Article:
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Publisher: Princeton Univ Pr
Carpenter, Daniel P.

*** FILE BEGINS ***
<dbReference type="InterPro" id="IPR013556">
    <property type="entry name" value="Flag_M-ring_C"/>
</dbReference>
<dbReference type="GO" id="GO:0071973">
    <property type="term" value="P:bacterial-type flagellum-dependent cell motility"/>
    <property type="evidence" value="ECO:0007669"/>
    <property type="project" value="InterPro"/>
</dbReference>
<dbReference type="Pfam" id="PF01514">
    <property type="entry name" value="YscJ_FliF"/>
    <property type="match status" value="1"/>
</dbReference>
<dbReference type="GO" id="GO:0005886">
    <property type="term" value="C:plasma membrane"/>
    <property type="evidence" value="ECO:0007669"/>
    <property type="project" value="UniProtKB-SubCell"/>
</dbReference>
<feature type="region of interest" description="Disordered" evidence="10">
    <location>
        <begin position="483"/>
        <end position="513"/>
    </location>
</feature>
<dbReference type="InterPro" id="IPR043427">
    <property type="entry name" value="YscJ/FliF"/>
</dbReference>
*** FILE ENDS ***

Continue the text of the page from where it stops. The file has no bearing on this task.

"The Forging of Bureaucratic Autonomy is a major work sure to influence future understandings of progressivism, state-building, and American political development. Carpenter delves into the highly variable world of bureaucratic entrepreneurship and innovation in organization to explain the emergence of scattered pockets of administrative autonomy within the executive branch of American government. His carefully crafted analysis of the conditions under which administrators have gained control over the political authorities that ostensibly control them presents a formidable challenge to the assumptions of political scientists, and it should prompt some equally careful rethinking of the operations of American democracy more generally."--Stephen Skowronek, Yale University"Although we tend to discuss the strength, or weakness, of state autonomy as though it were the same for every agency, the fact of the matter is that autonomy varies considerably from agency to agency. In this excellent book, Daniel Carpenter is among the first to make this observation and explore its implications."--Graham K. Wilson, University of Wisconsin-Madison"Whether we regard the modern state as fair as Athena, stepping fully formed from the brow of Zeus, or as foul as Frankenstein, sutured on a scientist's table, there had to be a time of quickening when the limbs began to twitch and the brain began to spark. In a splendid reinterpretation of the classic period of American state formation, Dan Carpenter demonstrates that a self-conscious mentality emerged because career bureaucratic officials created overlapping networks between their agencies and forged public reputations that secured support from the citizenry. Thus freed them from the influence of political parties, these officials then turned on the very politicians who had created them."--Richard Bensel, Cornell UniversityCarpenter, Daniel P. is the author of 'Forging of Bureaucratic Autonomy Reputations, Networks, and Policy Innovation in Executive Agencies, 1862-1928' with ISBN 9780691070094 and ISBN 0691070091.